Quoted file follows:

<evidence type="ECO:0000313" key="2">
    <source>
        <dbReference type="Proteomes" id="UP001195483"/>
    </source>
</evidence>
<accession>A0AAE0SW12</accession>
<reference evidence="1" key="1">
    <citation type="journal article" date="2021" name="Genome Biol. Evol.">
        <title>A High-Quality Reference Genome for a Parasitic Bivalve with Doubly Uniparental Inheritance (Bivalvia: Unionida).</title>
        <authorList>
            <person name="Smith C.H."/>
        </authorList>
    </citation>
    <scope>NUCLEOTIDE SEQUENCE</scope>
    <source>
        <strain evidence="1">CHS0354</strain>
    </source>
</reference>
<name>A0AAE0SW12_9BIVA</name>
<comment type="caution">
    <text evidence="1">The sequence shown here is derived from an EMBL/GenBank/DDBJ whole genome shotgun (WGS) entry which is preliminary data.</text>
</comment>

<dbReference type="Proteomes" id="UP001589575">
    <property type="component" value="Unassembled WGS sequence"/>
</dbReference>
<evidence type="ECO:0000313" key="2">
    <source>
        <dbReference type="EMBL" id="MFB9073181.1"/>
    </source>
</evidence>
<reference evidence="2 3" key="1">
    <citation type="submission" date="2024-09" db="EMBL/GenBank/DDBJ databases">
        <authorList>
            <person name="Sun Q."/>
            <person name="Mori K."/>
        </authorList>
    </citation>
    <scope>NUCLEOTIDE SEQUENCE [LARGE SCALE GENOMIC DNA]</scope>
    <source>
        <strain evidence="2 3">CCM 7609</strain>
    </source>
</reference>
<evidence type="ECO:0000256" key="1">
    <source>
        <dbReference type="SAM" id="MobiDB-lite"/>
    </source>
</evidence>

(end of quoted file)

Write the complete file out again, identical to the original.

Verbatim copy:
<evidence type="ECO:0000313" key="2">
    <source>
        <dbReference type="Proteomes" id="UP001195483"/>
    </source>
</evidence>
<accession>A0AAE0SW12</accession>
<reference evidence="1" key="1">
    <citation type="journal article" date="2021" name="Genome Biol. Evol.">
        <title>A High-Quality Reference Genome for a Parasitic Bivalve with Doubly Uniparental Inheritance (Bivalvia: Unionida).</title>
        <authorList>
            <person name="Smith C.H."/>
        </authorList>
    </citation>
    <scope>NUCLEOTIDE SEQUENCE</scope>
    <source>
        <strain evidence="1">CHS0354</strain>
    </source>
</reference>
<name>A0AAE0SW12_9BIVA</name>
<comment type="caution">
    <text evidence="1">The sequence shown here is derived from an EMBL/GenBank/DDBJ whole genome shotgun (WGS) entry which is preliminary data.</text>
</comment>

<dbReference type="Proteomes" id="UP001589575">
    <property type="component" value="Unassembled WGS sequence"/>
</dbReference>
<evidence type="ECO:0000313" key="2">
    <source>
        <dbReference type="EMBL" id="MFB9073181.1"/>
    </source>
</evidence>
<reference evidence="2 3" key="1">
    <citation type="submission" date="2024-09" db="EMBL/GenBank/DDBJ databases">
        <authorList>
            <person name="Sun Q."/>
            <person name="Mori K."/>
        </authorList>
    </citation>
    <scope>NUCLEOTIDE SEQUENCE [LARGE SCALE GENOMIC DNA]</scope>
    <source>
        <strain evidence="2 3">CCM 7609</strain>
    </source>
</reference>
<evidence type="ECO:0000256" key="1">
    <source>
        <dbReference type="SAM" id="MobiDB-lite"/>
    </source>
</evidence>